Grains of salt out, please.
I read a lot of writers’ blogs. There’s a ton of good advice out there from a ton of good writers, all at varying stages of “made it” (or “haven’t made it yet, as the case may be).
But it’s almost always presented in a monolithic sense of “writers can” and “writers should” and “writers do,” as if we all had the same habits and creative processes, which is just silly.
So please don’t let me do that to you. I thought I’d take a look at how I’m trying to schedule my creative writing these days, but that doesn’t necessarily mean it will work for you.
What I do think is generally applicable to all writers, or as close to it as we’re going to get, is that everyone who wants to be serious does need a system or a schedule of some kind. Writing that’s going to happen “whenever” has a tendency to happen “never.” Self-published means self-everything-a-publisher-would-do, and that includes getting on your own ass about deadlines.
To try and help myself with that, I’ve moved to a “Once a Month, Once a Week; Once a Day” schedule:
Once a Month: Publish an E-Book
This was the schedule I set for myself when I put my first e-book out in February, and I promptly blew the deadline in March.
There is lots I could say in my defense there! I am a paid writer outside of my pornographic dabblings, and when big contracts come my way other things tend to fall by the wayside.
But they shouldn’t, and they can’t for anyone looking to build a serious, long-term career.
E-book publishing and e-book pricing has dramatically increased the number of titles an “unknown” author needs to pump out to stay in business. Time was you were a prolific hack if you churned out two or three books a year; now it’s more like two or three a month for the pros.
The word count of those has crept correspondingly downward, so the actual amount of writing done in a year might end up being similar. But you’ve got to be getting titles out pretty steadily, and for my other work/sexy work balance, once a month is a goal that’s both achievable and at least scratching the surface of professional (though more would obviously be better).
Once a Week: Update the Blog
I was not very good about that in March either, was I? I am already referring to it as a “lost month” in my conversations with friends. Things just didn’t get done.
And again, there were a lot of other responsibilities there, including several blogs that I am paid to update. But if I’m not doing this every Monday, am I realistically going to get to it other times? No, probably not.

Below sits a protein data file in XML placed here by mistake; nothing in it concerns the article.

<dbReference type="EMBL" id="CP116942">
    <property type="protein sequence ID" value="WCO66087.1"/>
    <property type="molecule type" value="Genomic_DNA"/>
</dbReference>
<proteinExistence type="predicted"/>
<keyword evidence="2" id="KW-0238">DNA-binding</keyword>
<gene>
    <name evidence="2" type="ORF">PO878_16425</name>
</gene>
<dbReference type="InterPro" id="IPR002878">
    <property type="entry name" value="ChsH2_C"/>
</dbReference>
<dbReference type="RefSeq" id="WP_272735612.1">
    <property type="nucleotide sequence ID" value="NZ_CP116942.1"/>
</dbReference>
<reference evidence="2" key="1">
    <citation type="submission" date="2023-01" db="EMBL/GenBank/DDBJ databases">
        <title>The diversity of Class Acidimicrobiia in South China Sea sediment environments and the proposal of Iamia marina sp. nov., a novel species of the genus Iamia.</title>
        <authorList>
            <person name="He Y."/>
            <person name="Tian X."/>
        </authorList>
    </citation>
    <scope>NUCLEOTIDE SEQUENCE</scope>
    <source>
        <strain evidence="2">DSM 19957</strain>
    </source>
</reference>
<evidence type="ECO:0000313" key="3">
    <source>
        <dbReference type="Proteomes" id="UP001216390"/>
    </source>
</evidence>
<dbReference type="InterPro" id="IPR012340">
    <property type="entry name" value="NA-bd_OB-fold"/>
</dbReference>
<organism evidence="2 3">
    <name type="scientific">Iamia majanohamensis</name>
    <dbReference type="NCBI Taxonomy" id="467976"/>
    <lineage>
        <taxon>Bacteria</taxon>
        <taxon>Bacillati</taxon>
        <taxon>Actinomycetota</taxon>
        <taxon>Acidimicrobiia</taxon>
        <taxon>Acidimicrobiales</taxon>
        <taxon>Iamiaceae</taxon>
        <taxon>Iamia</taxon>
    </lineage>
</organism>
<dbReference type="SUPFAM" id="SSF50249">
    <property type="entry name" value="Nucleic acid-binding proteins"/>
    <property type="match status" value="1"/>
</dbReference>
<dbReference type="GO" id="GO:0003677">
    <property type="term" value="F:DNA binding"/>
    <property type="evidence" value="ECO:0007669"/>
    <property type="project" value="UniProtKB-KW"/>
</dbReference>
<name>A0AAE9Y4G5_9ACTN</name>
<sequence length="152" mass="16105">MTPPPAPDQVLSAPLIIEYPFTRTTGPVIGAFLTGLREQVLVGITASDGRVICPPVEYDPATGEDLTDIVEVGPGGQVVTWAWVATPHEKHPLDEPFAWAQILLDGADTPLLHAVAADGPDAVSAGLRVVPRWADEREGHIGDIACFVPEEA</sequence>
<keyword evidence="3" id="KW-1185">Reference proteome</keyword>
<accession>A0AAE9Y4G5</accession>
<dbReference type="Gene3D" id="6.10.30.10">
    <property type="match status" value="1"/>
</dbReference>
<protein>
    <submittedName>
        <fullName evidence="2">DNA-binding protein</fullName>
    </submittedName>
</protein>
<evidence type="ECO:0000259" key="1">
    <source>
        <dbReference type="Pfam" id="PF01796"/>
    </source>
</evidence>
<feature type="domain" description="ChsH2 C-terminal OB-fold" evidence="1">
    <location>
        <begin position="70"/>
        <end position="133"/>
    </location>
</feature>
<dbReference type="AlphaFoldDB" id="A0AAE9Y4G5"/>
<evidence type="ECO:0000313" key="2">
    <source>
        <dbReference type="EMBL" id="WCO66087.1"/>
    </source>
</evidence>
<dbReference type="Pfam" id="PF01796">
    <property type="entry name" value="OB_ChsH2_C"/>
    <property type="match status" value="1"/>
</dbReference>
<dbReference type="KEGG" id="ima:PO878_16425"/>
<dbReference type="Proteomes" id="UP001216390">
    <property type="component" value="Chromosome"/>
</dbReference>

I suspect most readers don’t actually care that much when I update, or how often (we’ve all got RSS feeds anyway these days, right?), but if I don’t have a schedule I’m never going to get it done.
Sometimes it doesn’t get done anyway — witness last month.
But a schedule means I feel bad about that, and feeling bad about it means I’m less likely to make the same mistake again. Never underestimate the positive effect of shame in your life! Humiliation is not just for sexy-times.
Once a Day: Writing and Writer Maintenance
I haven’t had trouble with the “write every day” advice that everyone gives for a long time. It’s my living; if I don’t do it I don’t eat. That’s usually pretty good motivation.
Unfortunately, having so much writing work also makes it easy to justify not working on any one particular writing project. “I already did like 10,000 words today for my corporate client! I think I can give myself the rest of the evening off on sexy writings” seems very reasonable at the finger-aching time.
And that’s fine to a point, but what I try to do is to make myself do something else that sustains my porn-writing career on the days when I’m not actually, you know, writing porn.
There’s always plenty to do: social networking (which mostly consists of “Oh god, how do I sound like an interesting person on Twitter when I’m not at all?”), editing, website maintenance, account hassles with Amazon, PayPal, et. al. — all the little things that, like scheduling and motivating your publishing, writers used to have editors and publishers and agents to help with.
I find if I’m not dealing with those or writing porn for a couple days in a row, I stop thinking of myself as an erotica writer. Not good for someone that wants to succeed in the biz, eh?
So: once a month, once a week; once a day. It works well enough for me, for now.
I suppose I need something to do “once a year” as well, for consistency’s sake. Maybe get Vegas-married in a drunken stupor? Open to suggestions, here.